BALANCE-UNBALANCE “We really have shown how art can play a fundamental role in social change,” Dal Farra says.

Creating new value from old goods

Zeynep Arsel Department of Marketing associate professor Zeynep Arsel’s research includes looking at “upcycling,” the process of taking someone else’s trash and turning it into something of value.

A lamp from the 1980s may be nothing but junk to a lot of us. Yet some people would love to get their hands on one. It’s this kind of unprecedented value for items that Zeynep Arsel, an associate professor in the Department of Marketing at the John Molson School of Business (JMSB), is researching as a consumption scholar. She’s looking at how people’s evolving ideas of what holds value might help to save the planet’s resources.

“I am increasingly seeing people desire items in ways that were unimaginable in the past,” Arsel says. “And I’m examining how that desire could help to avoid resource depletion in the long run.”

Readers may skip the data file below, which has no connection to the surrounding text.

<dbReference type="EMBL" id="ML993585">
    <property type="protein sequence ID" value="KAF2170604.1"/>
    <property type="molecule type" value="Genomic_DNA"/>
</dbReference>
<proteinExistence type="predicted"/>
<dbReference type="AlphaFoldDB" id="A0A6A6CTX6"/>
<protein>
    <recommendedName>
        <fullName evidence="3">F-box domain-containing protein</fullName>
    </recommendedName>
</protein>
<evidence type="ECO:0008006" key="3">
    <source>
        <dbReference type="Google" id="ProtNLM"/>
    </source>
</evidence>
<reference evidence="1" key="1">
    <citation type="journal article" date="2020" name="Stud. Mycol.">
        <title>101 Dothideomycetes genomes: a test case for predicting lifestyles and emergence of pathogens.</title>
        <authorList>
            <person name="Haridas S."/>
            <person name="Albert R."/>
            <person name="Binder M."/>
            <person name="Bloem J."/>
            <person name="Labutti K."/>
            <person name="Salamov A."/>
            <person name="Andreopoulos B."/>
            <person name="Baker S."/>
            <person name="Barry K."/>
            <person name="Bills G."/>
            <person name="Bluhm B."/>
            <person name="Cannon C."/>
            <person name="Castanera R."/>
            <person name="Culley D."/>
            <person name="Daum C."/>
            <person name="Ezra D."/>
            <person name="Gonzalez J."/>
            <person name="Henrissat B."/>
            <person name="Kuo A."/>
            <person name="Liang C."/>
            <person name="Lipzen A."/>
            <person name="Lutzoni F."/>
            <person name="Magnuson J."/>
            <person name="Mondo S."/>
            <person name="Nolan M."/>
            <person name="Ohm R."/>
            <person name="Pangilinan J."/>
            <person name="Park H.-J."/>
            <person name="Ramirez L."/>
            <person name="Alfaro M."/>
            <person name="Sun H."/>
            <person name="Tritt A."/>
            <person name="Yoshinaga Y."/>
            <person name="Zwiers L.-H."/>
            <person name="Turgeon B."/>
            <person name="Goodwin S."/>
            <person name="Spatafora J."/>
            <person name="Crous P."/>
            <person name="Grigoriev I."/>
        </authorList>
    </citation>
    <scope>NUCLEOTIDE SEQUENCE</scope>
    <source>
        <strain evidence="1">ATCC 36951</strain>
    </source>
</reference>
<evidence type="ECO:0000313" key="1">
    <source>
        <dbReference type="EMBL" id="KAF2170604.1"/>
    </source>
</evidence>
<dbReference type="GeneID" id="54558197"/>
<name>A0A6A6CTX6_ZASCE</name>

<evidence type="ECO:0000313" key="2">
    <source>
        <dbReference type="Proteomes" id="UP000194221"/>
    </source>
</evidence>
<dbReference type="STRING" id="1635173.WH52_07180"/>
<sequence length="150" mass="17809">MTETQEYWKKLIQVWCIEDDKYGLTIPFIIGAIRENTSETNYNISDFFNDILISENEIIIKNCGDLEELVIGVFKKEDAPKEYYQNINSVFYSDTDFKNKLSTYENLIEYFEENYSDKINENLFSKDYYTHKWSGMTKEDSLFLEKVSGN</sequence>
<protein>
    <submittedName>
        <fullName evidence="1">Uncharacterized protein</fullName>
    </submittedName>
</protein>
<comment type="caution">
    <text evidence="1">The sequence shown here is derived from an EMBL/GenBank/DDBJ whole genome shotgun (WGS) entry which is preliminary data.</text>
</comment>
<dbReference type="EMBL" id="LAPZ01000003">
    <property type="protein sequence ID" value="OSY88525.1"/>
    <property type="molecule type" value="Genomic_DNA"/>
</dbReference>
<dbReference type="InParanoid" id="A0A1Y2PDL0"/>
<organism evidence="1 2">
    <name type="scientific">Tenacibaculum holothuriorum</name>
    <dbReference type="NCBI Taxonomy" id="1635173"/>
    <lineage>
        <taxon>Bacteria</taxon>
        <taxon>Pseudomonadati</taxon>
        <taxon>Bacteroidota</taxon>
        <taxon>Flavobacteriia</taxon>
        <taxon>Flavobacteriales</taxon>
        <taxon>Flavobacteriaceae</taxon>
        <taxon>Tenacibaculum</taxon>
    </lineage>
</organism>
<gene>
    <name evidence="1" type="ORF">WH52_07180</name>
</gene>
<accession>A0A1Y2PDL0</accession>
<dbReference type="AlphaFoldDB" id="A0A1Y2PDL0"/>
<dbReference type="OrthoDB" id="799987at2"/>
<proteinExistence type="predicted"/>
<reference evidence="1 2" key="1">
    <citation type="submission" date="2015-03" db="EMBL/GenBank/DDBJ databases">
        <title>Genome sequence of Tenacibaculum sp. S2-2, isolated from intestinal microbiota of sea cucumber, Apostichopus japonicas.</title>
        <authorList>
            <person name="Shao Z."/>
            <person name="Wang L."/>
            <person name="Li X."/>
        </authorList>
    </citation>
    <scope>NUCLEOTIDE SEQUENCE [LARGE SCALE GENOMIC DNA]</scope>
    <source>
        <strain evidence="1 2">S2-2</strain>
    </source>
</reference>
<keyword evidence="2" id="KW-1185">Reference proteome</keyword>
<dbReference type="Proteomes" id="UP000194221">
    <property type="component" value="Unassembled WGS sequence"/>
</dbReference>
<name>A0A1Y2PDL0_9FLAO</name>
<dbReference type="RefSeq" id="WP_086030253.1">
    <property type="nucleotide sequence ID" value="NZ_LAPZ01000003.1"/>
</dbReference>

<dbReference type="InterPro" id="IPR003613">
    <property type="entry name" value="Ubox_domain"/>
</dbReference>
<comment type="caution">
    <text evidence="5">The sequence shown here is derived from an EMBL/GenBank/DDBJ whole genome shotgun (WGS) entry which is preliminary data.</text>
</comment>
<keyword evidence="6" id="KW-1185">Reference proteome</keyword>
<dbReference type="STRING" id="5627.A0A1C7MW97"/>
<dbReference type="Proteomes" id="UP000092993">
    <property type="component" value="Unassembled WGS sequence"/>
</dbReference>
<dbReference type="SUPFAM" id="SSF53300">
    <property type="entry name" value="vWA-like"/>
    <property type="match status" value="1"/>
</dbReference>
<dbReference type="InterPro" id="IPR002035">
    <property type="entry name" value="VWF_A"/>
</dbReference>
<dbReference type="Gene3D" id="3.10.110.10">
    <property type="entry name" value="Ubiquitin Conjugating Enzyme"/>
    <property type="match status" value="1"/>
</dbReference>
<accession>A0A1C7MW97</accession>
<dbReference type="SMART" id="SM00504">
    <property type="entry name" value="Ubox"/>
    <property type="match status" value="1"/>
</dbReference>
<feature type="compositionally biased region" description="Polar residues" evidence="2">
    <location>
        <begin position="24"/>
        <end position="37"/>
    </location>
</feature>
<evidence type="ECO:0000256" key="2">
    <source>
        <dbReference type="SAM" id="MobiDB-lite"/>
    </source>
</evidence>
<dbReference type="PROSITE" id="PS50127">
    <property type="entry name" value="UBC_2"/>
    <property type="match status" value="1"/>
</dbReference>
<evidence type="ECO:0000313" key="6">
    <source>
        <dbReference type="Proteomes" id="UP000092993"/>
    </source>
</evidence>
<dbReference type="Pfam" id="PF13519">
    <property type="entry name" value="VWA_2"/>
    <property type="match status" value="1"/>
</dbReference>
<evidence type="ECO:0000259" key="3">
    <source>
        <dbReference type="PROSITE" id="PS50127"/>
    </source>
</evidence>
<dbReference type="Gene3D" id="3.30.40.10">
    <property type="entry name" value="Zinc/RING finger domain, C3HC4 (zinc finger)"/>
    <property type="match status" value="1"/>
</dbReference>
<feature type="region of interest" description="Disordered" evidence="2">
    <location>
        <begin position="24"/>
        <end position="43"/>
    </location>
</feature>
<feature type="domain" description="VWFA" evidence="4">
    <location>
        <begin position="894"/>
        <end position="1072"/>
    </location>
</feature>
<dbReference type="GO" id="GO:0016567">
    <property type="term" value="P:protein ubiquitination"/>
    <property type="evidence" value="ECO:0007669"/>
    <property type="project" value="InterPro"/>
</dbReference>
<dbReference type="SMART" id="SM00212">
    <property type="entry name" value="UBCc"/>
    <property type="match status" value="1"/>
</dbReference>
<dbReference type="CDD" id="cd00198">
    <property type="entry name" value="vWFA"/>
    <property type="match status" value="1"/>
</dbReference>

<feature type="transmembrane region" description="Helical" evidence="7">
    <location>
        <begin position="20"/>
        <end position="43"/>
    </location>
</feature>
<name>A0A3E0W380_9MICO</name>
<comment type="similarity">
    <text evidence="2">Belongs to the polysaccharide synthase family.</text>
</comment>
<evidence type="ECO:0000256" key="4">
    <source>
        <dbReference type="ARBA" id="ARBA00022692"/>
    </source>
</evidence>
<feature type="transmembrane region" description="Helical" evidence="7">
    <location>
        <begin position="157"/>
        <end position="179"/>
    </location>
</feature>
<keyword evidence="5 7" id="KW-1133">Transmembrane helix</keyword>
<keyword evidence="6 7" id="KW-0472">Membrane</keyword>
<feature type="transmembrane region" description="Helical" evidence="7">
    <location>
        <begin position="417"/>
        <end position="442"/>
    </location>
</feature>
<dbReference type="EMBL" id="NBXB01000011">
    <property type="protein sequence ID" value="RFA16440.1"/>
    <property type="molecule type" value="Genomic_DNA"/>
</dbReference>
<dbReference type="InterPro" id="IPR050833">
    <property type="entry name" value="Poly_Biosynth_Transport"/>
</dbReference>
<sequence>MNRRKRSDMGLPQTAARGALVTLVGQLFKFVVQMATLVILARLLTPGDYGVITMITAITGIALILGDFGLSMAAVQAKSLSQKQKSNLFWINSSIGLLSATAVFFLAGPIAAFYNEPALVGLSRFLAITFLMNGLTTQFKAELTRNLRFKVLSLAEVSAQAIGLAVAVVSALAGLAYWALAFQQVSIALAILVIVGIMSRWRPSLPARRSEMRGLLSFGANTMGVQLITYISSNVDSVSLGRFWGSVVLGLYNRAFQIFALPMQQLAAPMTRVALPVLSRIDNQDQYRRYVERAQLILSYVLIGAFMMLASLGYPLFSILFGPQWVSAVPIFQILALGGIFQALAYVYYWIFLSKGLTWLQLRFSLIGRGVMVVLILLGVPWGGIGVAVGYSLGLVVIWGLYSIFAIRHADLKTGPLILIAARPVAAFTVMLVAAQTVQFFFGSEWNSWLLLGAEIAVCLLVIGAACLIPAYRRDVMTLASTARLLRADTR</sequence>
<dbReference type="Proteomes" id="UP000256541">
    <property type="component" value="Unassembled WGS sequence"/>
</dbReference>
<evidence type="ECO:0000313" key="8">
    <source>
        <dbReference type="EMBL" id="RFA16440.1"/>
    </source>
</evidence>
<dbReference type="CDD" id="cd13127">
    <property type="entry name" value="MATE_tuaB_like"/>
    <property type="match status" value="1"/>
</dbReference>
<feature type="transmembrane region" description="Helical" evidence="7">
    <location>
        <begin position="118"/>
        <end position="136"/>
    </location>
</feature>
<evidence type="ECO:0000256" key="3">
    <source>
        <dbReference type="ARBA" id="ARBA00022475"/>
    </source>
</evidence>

Arsel’s research is focused on how people are creating value by trading items that wouldn’t otherwise be marketable. “This includes exchanging unsellable items, such as used makeup,” she notes.

Her current project involves examining various forms of exchange within Canada and the United States that exist outside the formal marketplace, such as bartering. “I’m investigating how people are creating and maintaining systems that I would say make up for the limitations of the formal marketplace,” she explains.

She is also looking at upcycling — the process of using what would otherwise become trash to create new items, such as leather bags from worn jackets. “People are really starting to recognize the dormant value of the items in their closets and cupboards and putting that into action,” she says. “I’m researching this in terms of the concept of value which I think needs to be re-theorized in light of these relatively new activities.”